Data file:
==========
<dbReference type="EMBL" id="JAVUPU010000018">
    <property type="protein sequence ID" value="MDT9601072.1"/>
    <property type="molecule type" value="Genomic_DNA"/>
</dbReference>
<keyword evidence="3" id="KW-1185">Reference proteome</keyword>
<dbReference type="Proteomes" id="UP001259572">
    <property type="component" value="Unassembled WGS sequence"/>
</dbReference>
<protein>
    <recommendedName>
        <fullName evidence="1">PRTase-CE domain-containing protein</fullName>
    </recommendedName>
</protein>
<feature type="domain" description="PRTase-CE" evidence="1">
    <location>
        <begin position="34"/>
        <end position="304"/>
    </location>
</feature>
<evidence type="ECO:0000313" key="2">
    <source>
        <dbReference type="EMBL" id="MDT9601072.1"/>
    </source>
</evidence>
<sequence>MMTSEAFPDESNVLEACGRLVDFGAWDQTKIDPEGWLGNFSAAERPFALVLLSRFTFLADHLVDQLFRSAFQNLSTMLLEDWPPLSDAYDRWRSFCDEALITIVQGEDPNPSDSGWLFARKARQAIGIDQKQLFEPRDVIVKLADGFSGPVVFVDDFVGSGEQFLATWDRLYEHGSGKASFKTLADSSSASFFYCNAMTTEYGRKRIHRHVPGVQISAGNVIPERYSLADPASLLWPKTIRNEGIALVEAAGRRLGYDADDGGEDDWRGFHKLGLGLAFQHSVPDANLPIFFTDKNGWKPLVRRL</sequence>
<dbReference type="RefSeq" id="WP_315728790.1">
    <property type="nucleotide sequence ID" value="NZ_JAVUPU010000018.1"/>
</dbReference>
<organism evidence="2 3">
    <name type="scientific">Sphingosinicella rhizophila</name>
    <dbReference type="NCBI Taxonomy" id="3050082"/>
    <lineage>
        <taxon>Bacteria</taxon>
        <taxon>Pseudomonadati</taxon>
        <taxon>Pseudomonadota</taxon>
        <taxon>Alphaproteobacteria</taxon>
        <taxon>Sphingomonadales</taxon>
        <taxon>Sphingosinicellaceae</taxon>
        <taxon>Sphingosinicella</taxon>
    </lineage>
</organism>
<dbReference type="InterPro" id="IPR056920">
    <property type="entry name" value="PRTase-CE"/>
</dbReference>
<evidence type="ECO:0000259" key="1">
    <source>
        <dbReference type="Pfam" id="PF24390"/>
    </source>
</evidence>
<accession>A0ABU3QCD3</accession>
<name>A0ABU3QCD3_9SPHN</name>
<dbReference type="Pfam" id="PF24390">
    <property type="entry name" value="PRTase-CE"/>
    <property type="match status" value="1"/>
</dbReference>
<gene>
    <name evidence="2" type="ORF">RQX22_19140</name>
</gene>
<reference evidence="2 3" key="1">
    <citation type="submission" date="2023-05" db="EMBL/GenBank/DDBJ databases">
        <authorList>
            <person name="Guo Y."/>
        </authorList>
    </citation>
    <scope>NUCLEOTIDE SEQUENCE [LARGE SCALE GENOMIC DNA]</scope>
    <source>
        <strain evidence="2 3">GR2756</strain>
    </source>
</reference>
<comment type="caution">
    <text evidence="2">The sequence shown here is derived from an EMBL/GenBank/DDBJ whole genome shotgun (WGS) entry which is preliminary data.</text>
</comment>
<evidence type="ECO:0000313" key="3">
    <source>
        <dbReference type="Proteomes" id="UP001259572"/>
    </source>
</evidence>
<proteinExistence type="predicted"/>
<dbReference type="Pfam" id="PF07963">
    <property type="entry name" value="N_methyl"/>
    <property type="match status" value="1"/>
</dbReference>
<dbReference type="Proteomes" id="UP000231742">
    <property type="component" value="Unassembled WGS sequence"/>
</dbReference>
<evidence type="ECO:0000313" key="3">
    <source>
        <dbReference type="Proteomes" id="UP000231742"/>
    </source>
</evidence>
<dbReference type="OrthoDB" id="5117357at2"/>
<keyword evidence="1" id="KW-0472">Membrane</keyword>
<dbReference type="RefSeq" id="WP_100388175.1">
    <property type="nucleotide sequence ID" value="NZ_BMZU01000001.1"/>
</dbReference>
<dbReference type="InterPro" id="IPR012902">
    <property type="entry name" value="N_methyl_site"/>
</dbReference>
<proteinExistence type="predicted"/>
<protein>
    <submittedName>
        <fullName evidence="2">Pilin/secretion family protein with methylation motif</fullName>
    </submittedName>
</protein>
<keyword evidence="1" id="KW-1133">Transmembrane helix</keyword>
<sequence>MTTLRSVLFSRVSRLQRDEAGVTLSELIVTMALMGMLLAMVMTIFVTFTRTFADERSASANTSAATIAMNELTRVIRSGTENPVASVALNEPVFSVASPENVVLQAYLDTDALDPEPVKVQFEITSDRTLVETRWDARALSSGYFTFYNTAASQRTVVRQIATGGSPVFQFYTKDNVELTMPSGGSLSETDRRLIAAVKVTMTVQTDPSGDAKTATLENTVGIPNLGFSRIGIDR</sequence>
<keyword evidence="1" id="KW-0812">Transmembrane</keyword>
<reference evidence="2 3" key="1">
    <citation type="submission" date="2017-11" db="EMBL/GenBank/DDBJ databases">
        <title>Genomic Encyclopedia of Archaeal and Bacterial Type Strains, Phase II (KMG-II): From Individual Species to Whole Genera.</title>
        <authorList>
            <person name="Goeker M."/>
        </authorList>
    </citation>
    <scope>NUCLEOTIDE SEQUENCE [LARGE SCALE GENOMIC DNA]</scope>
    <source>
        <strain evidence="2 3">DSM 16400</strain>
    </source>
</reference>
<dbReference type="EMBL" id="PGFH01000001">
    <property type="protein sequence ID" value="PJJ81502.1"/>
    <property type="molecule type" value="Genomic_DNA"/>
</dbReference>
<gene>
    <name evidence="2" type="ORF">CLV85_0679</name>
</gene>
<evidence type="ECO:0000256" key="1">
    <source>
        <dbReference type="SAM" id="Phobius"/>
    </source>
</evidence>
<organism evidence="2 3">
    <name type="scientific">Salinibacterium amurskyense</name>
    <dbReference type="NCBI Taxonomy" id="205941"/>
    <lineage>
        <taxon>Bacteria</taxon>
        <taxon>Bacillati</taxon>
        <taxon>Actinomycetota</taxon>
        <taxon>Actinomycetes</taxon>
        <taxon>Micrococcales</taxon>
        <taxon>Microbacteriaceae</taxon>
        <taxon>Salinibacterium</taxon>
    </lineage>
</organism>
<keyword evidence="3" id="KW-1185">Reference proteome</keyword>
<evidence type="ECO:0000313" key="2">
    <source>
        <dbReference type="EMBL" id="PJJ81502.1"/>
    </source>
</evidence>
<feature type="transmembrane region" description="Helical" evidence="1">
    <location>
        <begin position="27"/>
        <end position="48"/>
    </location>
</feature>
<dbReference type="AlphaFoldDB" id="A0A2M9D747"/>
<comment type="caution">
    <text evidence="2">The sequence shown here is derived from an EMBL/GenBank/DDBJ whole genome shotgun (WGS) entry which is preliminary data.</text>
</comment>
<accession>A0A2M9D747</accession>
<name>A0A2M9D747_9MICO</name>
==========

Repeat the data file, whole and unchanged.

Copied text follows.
<dbReference type="EMBL" id="JAVUPU010000018">
    <property type="protein sequence ID" value="MDT9601072.1"/>
    <property type="molecule type" value="Genomic_DNA"/>
</dbReference>
<keyword evidence="3" id="KW-1185">Reference proteome</keyword>
<dbReference type="Proteomes" id="UP001259572">
    <property type="component" value="Unassembled WGS sequence"/>
</dbReference>
<protein>
    <recommendedName>
        <fullName evidence="1">PRTase-CE domain-containing protein</fullName>
    </recommendedName>
</protein>
<feature type="domain" description="PRTase-CE" evidence="1">
    <location>
        <begin position="34"/>
        <end position="304"/>
    </location>
</feature>
<evidence type="ECO:0000313" key="2">
    <source>
        <dbReference type="EMBL" id="MDT9601072.1"/>
    </source>
</evidence>
<sequence>MMTSEAFPDESNVLEACGRLVDFGAWDQTKIDPEGWLGNFSAAERPFALVLLSRFTFLADHLVDQLFRSAFQNLSTMLLEDWPPLSDAYDRWRSFCDEALITIVQGEDPNPSDSGWLFARKARQAIGIDQKQLFEPRDVIVKLADGFSGPVVFVDDFVGSGEQFLATWDRLYEHGSGKASFKTLADSSSASFFYCNAMTTEYGRKRIHRHVPGVQISAGNVIPERYSLADPASLLWPKTIRNEGIALVEAAGRRLGYDADDGGEDDWRGFHKLGLGLAFQHSVPDANLPIFFTDKNGWKPLVRRL</sequence>
<dbReference type="RefSeq" id="WP_315728790.1">
    <property type="nucleotide sequence ID" value="NZ_JAVUPU010000018.1"/>
</dbReference>
<organism evidence="2 3">
    <name type="scientific">Sphingosinicella rhizophila</name>
    <dbReference type="NCBI Taxonomy" id="3050082"/>
    <lineage>
        <taxon>Bacteria</taxon>
        <taxon>Pseudomonadati</taxon>
        <taxon>Pseudomonadota</taxon>
        <taxon>Alphaproteobacteria</taxon>
        <taxon>Sphingomonadales</taxon>
        <taxon>Sphingosinicellaceae</taxon>
        <taxon>Sphingosinicella</taxon>
    </lineage>
</organism>
<dbReference type="InterPro" id="IPR056920">
    <property type="entry name" value="PRTase-CE"/>
</dbReference>
<evidence type="ECO:0000259" key="1">
    <source>
        <dbReference type="Pfam" id="PF24390"/>
    </source>
</evidence>
<accession>A0ABU3QCD3</accession>
<name>A0ABU3QCD3_9SPHN</name>
<dbReference type="Pfam" id="PF24390">
    <property type="entry name" value="PRTase-CE"/>
    <property type="match status" value="1"/>
</dbReference>
<gene>
    <name evidence="2" type="ORF">RQX22_19140</name>
</gene>
<reference evidence="2 3" key="1">
    <citation type="submission" date="2023-05" db="EMBL/GenBank/DDBJ databases">
        <authorList>
            <person name="Guo Y."/>
        </authorList>
    </citation>
    <scope>NUCLEOTIDE SEQUENCE [LARGE SCALE GENOMIC DNA]</scope>
    <source>
        <strain evidence="2 3">GR2756</strain>
    </source>
</reference>
<comment type="caution">
    <text evidence="2">The sequence shown here is derived from an EMBL/GenBank/DDBJ whole genome shotgun (WGS) entry which is preliminary data.</text>
</comment>
<evidence type="ECO:0000313" key="3">
    <source>
        <dbReference type="Proteomes" id="UP001259572"/>
    </source>
</evidence>
<proteinExistence type="predicted"/>
<dbReference type="Pfam" id="PF07963">
    <property type="entry name" value="N_methyl"/>
    <property type="match status" value="1"/>
</dbReference>
<dbReference type="Proteomes" id="UP000231742">
    <property type="component" value="Unassembled WGS sequence"/>
</dbReference>
<evidence type="ECO:0000313" key="3">
    <source>
        <dbReference type="Proteomes" id="UP000231742"/>
    </source>
</evidence>
<dbReference type="OrthoDB" id="5117357at2"/>
<keyword evidence="1" id="KW-0472">Membrane</keyword>
<dbReference type="RefSeq" id="WP_100388175.1">
    <property type="nucleotide sequence ID" value="NZ_BMZU01000001.1"/>
</dbReference>
<dbReference type="InterPro" id="IPR012902">
    <property type="entry name" value="N_methyl_site"/>
</dbReference>
<proteinExistence type="predicted"/>
<protein>
    <submittedName>
        <fullName evidence="2">Pilin/secretion family protein with methylation motif</fullName>
    </submittedName>
</protein>
<keyword evidence="1" id="KW-1133">Transmembrane helix</keyword>
<sequence>MTTLRSVLFSRVSRLQRDEAGVTLSELIVTMALMGMLLAMVMTIFVTFTRTFADERSASANTSAATIAMNELTRVIRSGTENPVASVALNEPVFSVASPENVVLQAYLDTDALDPEPVKVQFEITSDRTLVETRWDARALSSGYFTFYNTAASQRTVVRQIATGGSPVFQFYTKDNVELTMPSGGSLSETDRRLIAAVKVTMTVQTDPSGDAKTATLENTVGIPNLGFSRIGIDR</sequence>
<keyword evidence="1" id="KW-0812">Transmembrane</keyword>
<reference evidence="2 3" key="1">
    <citation type="submission" date="2017-11" db="EMBL/GenBank/DDBJ databases">
        <title>Genomic Encyclopedia of Archaeal and Bacterial Type Strains, Phase II (KMG-II): From Individual Species to Whole Genera.</title>
        <authorList>
            <person name="Goeker M."/>
        </authorList>
    </citation>
    <scope>NUCLEOTIDE SEQUENCE [LARGE SCALE GENOMIC DNA]</scope>
    <source>
        <strain evidence="2 3">DSM 16400</strain>
    </source>
</reference>
<dbReference type="EMBL" id="PGFH01000001">
    <property type="protein sequence ID" value="PJJ81502.1"/>
    <property type="molecule type" value="Genomic_DNA"/>
</dbReference>
<gene>
    <name evidence="2" type="ORF">CLV85_0679</name>
</gene>
<evidence type="ECO:0000256" key="1">
    <source>
        <dbReference type="SAM" id="Phobius"/>
    </source>
</evidence>
<organism evidence="2 3">
    <name type="scientific">Salinibacterium amurskyense</name>
    <dbReference type="NCBI Taxonomy" id="205941"/>
    <lineage>
        <taxon>Bacteria</taxon>
        <taxon>Bacillati</taxon>
        <taxon>Actinomycetota</taxon>
        <taxon>Actinomycetes</taxon>
        <taxon>Micrococcales</taxon>
        <taxon>Microbacteriaceae</taxon>
        <taxon>Salinibacterium</taxon>
    </lineage>
</organism>
<keyword evidence="3" id="KW-1185">Reference proteome</keyword>
<evidence type="ECO:0000313" key="2">
    <source>
        <dbReference type="EMBL" id="PJJ81502.1"/>
    </source>
</evidence>
<feature type="transmembrane region" description="Helical" evidence="1">
    <location>
        <begin position="27"/>
        <end position="48"/>
    </location>
</feature>
<dbReference type="AlphaFoldDB" id="A0A2M9D747"/>
<comment type="caution">
    <text evidence="2">The sequence shown here is derived from an EMBL/GenBank/DDBJ whole genome shotgun (WGS) entry which is preliminary data.</text>
</comment>
<accession>A0A2M9D747</accession>
<name>A0A2M9D747_9MICO</name>